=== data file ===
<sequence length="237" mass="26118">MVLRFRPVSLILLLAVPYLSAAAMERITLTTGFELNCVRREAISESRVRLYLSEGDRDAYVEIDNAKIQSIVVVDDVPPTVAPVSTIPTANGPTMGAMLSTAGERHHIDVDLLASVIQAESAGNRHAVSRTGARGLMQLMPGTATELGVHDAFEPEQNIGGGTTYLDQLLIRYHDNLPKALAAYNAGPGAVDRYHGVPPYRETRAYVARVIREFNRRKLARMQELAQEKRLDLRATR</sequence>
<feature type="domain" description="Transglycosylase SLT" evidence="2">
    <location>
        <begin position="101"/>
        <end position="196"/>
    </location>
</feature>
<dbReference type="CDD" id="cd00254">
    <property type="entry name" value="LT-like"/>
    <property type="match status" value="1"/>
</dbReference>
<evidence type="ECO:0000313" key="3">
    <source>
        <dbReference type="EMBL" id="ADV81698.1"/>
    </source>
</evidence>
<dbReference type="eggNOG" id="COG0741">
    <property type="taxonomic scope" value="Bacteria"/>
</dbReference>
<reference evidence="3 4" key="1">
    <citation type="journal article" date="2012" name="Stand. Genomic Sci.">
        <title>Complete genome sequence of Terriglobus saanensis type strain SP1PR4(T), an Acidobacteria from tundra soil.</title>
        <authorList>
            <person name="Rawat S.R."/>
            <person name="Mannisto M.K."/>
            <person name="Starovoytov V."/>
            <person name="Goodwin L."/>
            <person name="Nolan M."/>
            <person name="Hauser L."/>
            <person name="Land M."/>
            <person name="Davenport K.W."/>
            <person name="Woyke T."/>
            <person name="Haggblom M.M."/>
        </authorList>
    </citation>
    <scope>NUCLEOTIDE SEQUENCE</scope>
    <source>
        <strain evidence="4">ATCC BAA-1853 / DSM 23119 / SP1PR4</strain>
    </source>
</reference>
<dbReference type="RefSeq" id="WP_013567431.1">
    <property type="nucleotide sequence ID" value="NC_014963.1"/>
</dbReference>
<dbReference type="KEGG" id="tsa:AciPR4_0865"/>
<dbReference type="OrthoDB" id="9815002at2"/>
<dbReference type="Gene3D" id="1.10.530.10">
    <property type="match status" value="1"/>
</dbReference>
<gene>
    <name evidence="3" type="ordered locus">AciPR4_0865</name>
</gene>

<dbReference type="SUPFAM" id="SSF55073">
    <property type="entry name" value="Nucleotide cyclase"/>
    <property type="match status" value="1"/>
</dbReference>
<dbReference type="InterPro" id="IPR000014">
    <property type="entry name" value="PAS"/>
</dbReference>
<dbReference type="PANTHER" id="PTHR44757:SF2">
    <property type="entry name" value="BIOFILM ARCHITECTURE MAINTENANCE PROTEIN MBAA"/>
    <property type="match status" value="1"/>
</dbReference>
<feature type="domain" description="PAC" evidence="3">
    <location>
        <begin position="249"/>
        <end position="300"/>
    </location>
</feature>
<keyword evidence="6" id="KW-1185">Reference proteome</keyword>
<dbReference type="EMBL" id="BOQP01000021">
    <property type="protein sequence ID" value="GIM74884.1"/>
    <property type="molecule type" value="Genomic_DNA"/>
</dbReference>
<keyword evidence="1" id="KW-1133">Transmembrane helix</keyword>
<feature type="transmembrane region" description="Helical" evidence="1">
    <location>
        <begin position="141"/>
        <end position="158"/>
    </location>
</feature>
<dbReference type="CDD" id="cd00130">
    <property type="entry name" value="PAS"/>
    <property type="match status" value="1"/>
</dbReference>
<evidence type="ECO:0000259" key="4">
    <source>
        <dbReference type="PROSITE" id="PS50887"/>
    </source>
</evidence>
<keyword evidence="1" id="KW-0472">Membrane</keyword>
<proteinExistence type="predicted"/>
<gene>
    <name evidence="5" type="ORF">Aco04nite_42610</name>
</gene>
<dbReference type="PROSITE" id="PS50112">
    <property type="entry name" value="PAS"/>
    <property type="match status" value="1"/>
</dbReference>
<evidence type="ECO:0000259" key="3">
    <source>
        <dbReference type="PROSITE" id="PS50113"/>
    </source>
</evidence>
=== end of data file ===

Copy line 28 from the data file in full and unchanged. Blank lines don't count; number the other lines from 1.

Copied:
            <person name="Nolan M."/>